Business News of 2014-08-10

IITA progresses on weeds control programme for cassava

Dr Alfred Dixon, Leader for the Sustainable Weed Management Technologies for Cassava Systems Project in Nigeria, has said solutions on weed control in cassava farms are underway following efforts between the International Institute of Tropical Agriculture (IITA).

IITA is one of the world's leading research partners in finding solutions for hunger, malnutrition, and poverty.

Its award-winning research for development (R4D) addresses the development needs of tropical countries.

Under the cassava weed management project, Dr Dixon and his team are conducting research that will develop new best bet innovative weed management practices, combining improved varieties, proper planting dates, plant populations, and plant nutrition, all coupled to intercropping and tillage options, through well-focused trials in the three agroecologies where cassava dominates in Nigeria.

The project is also testing herbicides for efficacy and economic merit to help make weed control in cassava more efficient and effective.

Dr Dixon said results from the five-year cassava weed research would be shared with the IITA young agripreneurs and other farmers to enable them to make informed decisions that would not only increase the productivity of cassava, but also make cassava farming more attractive and put money in their pockets.

“I am sure with the cassava weed project, we will be able to tackle the menace of weeds… so be rest assured… we will support you,” he said.

Established two years ago under the leadership of Dr Nteranya Sanginga, IITA Director General; the IITA Youth Agripreneur program is an Africa-wide initiative that is attracting youths back to agriculture by exposing the youth to the numerous opportunities that exist in the agricultural sector.

At a meeting discussion aimed at unraveling bottlenecks to farming, especially among young farmers, young farmers in Nigeria identified devastations by weeds as the most constraint demoralizing cassava farming and hurting yields.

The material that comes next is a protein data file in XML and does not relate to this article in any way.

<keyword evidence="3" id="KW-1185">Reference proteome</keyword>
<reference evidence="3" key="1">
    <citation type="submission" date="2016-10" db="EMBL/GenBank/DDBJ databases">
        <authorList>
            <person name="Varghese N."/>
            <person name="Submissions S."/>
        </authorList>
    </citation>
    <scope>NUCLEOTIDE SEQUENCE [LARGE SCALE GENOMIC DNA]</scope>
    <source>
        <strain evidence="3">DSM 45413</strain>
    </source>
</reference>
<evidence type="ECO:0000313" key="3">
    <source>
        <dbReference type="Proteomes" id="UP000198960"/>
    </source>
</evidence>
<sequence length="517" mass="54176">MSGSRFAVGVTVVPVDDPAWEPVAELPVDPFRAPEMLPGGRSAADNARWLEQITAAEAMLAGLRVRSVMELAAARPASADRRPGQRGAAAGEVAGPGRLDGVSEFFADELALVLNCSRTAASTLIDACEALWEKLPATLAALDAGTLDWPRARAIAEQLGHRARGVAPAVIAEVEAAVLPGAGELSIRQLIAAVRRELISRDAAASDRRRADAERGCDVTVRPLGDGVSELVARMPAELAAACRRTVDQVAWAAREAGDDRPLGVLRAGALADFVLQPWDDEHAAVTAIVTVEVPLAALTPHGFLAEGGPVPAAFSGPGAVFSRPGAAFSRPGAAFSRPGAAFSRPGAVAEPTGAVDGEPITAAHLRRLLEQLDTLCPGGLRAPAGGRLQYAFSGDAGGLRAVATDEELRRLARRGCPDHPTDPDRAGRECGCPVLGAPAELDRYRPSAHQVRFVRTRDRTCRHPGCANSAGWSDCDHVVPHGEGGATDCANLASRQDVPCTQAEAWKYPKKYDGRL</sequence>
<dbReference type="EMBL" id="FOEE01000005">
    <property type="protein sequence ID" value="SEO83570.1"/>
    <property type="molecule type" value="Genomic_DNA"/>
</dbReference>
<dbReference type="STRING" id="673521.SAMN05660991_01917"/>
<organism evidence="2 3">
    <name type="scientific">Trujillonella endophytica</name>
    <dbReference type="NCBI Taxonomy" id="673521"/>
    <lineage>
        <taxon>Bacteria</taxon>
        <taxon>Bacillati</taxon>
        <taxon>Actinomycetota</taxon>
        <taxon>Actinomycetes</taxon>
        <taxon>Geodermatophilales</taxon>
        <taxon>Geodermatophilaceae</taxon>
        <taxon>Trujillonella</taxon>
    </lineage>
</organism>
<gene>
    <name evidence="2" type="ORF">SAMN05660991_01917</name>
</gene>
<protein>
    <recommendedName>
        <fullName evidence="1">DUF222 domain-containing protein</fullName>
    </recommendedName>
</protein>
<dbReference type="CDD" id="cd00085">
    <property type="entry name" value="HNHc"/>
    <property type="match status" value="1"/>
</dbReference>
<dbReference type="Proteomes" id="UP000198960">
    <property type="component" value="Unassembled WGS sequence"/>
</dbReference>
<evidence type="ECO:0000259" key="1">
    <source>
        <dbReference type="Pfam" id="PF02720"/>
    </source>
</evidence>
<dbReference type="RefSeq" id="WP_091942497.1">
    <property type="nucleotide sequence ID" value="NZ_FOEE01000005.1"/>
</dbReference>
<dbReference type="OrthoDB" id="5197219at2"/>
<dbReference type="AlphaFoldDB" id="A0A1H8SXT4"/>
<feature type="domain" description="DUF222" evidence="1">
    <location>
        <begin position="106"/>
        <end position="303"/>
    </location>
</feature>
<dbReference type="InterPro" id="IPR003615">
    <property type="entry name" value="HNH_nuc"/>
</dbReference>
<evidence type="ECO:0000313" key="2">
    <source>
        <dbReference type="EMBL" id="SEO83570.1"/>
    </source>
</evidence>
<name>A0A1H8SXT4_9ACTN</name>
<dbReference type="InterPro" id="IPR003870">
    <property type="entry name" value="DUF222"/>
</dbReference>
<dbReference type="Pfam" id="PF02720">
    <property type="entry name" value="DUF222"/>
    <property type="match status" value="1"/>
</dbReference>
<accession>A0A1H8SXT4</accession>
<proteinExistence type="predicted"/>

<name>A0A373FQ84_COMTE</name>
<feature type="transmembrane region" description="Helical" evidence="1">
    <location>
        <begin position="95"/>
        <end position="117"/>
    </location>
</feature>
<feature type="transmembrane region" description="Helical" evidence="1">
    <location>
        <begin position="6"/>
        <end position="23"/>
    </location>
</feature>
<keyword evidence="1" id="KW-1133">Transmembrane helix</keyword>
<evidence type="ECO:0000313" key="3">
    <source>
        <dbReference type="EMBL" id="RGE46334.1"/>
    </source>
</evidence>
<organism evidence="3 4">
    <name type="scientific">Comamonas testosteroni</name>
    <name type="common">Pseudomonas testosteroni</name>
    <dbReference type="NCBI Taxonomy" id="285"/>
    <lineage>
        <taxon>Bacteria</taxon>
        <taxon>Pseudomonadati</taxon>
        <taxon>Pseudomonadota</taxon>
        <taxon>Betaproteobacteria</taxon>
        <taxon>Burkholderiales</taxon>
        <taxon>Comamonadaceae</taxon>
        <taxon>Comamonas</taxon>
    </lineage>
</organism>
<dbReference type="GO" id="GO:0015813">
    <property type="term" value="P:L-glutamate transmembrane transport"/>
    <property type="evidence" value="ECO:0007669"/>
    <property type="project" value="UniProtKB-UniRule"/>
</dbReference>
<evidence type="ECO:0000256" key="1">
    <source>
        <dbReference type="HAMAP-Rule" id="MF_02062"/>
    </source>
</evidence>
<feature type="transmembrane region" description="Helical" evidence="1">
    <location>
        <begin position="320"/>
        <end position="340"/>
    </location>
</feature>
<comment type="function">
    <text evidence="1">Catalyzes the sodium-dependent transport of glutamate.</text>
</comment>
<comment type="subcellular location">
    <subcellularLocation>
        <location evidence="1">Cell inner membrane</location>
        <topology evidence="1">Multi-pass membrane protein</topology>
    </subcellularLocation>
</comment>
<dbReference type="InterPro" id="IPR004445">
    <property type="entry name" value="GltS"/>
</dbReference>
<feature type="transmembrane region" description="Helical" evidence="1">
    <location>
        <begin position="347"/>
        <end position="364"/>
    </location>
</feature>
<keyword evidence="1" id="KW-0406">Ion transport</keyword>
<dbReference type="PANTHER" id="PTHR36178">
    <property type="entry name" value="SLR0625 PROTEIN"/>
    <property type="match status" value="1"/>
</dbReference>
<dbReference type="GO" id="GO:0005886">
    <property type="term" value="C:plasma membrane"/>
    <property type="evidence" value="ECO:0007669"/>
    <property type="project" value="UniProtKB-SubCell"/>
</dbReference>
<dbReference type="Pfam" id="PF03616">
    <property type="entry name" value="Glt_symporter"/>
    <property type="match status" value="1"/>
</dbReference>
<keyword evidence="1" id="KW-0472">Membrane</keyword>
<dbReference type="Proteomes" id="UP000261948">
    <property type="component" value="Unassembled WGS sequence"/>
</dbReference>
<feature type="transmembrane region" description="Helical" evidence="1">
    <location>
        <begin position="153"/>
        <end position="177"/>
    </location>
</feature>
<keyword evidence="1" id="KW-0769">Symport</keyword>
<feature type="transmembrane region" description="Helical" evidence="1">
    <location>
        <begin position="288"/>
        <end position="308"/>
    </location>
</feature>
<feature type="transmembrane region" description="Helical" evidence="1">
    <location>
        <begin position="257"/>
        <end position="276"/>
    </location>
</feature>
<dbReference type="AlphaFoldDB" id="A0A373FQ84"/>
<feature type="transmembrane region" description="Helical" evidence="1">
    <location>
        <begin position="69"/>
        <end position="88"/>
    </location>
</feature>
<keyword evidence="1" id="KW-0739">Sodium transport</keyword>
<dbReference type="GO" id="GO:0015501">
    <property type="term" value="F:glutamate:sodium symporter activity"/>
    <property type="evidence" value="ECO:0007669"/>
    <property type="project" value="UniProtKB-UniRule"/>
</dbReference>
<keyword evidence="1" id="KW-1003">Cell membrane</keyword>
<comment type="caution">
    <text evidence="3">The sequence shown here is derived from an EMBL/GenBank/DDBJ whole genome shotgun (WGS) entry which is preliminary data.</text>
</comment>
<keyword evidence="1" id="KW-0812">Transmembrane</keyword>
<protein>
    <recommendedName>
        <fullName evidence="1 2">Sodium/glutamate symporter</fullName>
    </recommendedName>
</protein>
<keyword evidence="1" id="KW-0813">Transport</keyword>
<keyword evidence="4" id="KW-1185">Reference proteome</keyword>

“Our experience is that even before you complete the first course of weeding, you see another set of grasses coming behind,” Akinyele Bankole, an agripreneur, said during a meeting with members of the Cassava Weed Management team at IITA.

“We have weeded about five times but it appears we are not doing anything when you see the weeds in the fields. This is the most difficult challenge we are facing,” he said.

“And sometimes it looks discouraging seeing our fields with weeds competing with cassava,” Evelyn Ohanwunsi, another youth agripreneur added.

Generally, farmers weed cassava three times, but in cassava farms where perennial weeds such as spear grass are predominant, more weeding may be required.

Researchers estimate that weeding takes 50 to 80% of the total labor budget, and up to 200-500 hours of labour of mostly women and children per hectare are required to prevent economic cassava root losses in Nigeria.

Last year, the IITA youth agripreneurs in Nigeria, cultivated more than 50 hectares of cassava, maize and soybean.

The group intends to more than double the hectarage this year as weather conditions look positive.

IITA works with partners to enhance crop quality and productivity, reduce producer and consumer risks, and generate wealth from agriculture and partners to combat weeds in cassava.

Source: GNA
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